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THE STINGER

The student news site of Emmaus High School

THE STINGER

THE STINGER

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Balancing work and school
February 22, 2024

Are classic novels still worth the read?

Image courtesy of Organizing Change.
Image courtesy of Organizing Change.

This previously ran in our September 2023 print issue. 

Have you read the classics? It’s a complicated question. What is considered “a classic?” Furthermore, is it worth the time and effort it takes to read them? The resounding answer seems to be this: yes — but it depends.

Classic literature, broadly defined, is literature that is widely accepted to be technically exemplary. These novels can provide material through which to learn about story structure, diction, and figurative language, but their importance reaches beyond the technical aspects. The other criterion for a classic novel is the communication of an important message to readers.

These messages can range anywhere from a warning against infidelity to a heartfelt lament about the struggles of growing up, and may be used to facilitate classroom discussion about overarching themes, the characters, and other weighty, socially relevant topics.

“There’s something that the classics can offer to everybody. Even if we don’t understand it during that moment,” English teacher Tim O’Connor said. They can provide context for discussion in postsecondary education or familiarize the reader with the experience of struggling with a text.

Additionally, in an interview with Humanities teacher Jonathan Zolomij, the cross-subject benefits of reading the classics can have.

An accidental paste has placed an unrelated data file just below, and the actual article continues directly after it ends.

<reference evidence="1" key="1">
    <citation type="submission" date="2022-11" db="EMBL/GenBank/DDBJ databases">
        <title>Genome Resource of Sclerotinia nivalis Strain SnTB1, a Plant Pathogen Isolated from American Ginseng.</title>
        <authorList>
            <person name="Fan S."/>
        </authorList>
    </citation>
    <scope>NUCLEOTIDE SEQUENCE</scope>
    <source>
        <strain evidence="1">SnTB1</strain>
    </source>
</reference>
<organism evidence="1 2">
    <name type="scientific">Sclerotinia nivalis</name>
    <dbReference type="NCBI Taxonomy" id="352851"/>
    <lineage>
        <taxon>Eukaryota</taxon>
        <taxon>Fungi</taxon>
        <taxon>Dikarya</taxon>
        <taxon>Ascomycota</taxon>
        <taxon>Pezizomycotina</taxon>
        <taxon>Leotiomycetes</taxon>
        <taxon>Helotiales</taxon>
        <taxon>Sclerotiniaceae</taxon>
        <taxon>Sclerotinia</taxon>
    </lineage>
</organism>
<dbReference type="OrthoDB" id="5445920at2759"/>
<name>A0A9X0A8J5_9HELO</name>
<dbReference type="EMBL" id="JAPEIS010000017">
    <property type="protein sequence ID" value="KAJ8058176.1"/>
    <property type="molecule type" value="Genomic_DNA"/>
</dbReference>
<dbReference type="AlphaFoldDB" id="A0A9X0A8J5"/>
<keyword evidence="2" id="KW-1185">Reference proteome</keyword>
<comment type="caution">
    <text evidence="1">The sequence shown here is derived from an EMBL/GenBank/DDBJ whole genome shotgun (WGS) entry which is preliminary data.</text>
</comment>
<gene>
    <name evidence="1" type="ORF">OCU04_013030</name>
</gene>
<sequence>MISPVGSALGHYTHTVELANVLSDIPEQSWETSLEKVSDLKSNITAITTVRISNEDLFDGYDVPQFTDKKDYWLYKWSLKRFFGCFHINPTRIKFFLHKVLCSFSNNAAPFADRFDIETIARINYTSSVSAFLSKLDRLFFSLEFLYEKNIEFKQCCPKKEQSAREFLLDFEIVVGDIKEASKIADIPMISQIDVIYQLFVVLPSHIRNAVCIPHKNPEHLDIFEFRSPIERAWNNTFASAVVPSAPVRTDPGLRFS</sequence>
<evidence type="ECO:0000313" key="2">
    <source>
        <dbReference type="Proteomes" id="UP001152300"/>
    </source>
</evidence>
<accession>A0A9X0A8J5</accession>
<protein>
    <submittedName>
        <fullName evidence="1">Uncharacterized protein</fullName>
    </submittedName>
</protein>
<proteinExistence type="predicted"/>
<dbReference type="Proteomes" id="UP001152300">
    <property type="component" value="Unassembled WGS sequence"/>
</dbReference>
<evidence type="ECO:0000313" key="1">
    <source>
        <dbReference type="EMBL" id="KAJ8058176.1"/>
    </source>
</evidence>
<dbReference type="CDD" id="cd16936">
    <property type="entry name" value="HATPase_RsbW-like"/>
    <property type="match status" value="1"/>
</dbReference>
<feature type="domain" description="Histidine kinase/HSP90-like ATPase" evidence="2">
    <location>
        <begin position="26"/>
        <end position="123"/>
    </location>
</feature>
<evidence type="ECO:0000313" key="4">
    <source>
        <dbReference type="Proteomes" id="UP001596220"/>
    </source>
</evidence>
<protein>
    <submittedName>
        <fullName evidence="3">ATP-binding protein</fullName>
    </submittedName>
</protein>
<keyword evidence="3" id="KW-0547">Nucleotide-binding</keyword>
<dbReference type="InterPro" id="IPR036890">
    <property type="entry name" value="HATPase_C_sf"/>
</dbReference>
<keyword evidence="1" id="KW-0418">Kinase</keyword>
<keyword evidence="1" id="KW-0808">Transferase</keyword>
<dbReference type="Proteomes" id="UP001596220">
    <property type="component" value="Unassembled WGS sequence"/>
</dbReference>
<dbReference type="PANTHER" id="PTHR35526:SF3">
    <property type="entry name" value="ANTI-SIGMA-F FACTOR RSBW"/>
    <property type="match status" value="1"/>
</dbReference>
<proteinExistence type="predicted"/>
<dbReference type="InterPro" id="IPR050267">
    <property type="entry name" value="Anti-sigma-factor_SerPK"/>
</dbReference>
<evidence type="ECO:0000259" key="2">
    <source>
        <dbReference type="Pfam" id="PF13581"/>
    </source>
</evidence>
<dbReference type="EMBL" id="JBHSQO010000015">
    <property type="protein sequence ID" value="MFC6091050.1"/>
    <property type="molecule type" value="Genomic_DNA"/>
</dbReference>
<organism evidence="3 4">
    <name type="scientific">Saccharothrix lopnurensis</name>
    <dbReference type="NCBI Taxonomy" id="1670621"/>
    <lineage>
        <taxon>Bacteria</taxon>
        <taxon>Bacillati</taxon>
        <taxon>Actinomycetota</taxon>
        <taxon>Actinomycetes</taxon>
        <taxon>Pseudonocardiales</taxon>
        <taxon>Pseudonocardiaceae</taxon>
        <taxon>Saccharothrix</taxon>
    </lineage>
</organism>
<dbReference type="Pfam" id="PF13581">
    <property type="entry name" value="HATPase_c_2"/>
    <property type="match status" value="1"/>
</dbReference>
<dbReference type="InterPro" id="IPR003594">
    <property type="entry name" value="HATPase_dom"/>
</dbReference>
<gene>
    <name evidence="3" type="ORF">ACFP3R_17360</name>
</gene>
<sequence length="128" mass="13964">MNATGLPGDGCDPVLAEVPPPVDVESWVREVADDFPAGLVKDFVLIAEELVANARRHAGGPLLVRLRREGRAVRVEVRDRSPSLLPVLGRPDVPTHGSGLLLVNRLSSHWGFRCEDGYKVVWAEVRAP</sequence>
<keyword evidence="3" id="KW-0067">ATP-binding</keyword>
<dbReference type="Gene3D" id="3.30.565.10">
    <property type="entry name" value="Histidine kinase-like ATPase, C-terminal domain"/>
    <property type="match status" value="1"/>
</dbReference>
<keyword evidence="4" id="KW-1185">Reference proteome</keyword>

“You should be reading something that gives you civic understanding,” Zolomij said.

While it’s true that the benefits of reading and analyzing classic literature can often be academic ones, there’s more to these novels than that.

“What becomes a classic for one might not be a classic for another,” English teacher Ara Hoderewski said.

“Of Mice and Men” is a great novel by the standards of Goodreads reviewers and the director of the 1992 film adaptation, but that does not mean it is going to resonate with every person who reads it.

“Books shouldn’t be a punishment,” Emmaus English teacher, Stu Speicher said.

Reading can improve mental well-being, increase empathy, and help develop an appreciation for the creative arts, Time Magazine writes. Beyond these benefits, reading can be an engaging pastime, especially with the right book.
As a general rule of thumb, O’Connor shares, students should stop reading a book if it does not interest them within fifty pages. Don’t judge a book by its cover, but if its contents aren’t engaging, students should not force themselves to finish an unenjoyable personal read.

I once spent the better part of a year fighting my way through a biographical novel about Benjamin Franklin, recom- mended to me as a “must-read,” one of those books that would supposedly cause a dramatic shift in worldview, or trigger some earth-shattering personal revelation, and that may have been true for the person who urged me to read it, but not for me. I found it to be boring, and as a result, wasted a lot of time trying to push through it. When I finally abandoned it for a novel that truly did appeal to me, I ended up finding one of my favorite books, “Extremely Loud and Incredibly Close” by Jonathan Safran Foer.

While developing an appreciation for reading is the first step to appreciating classic literature, don’t worry if you aren’t ready to dive into “Moby Dick” just yet. Lots of us are in the same boat. It may be worth your time, however, to pick up the next book that catches your eye and give it a try.

Ultimately, there may be some classics out there worth reading. There’s just a little bit of work involved in finding them. 

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About the Contributor
Alyson Kapp, Deputy News Editor
This is Alyson's first year on The Stinger. Outside of school, she enjoys reading, writing, and hiking.

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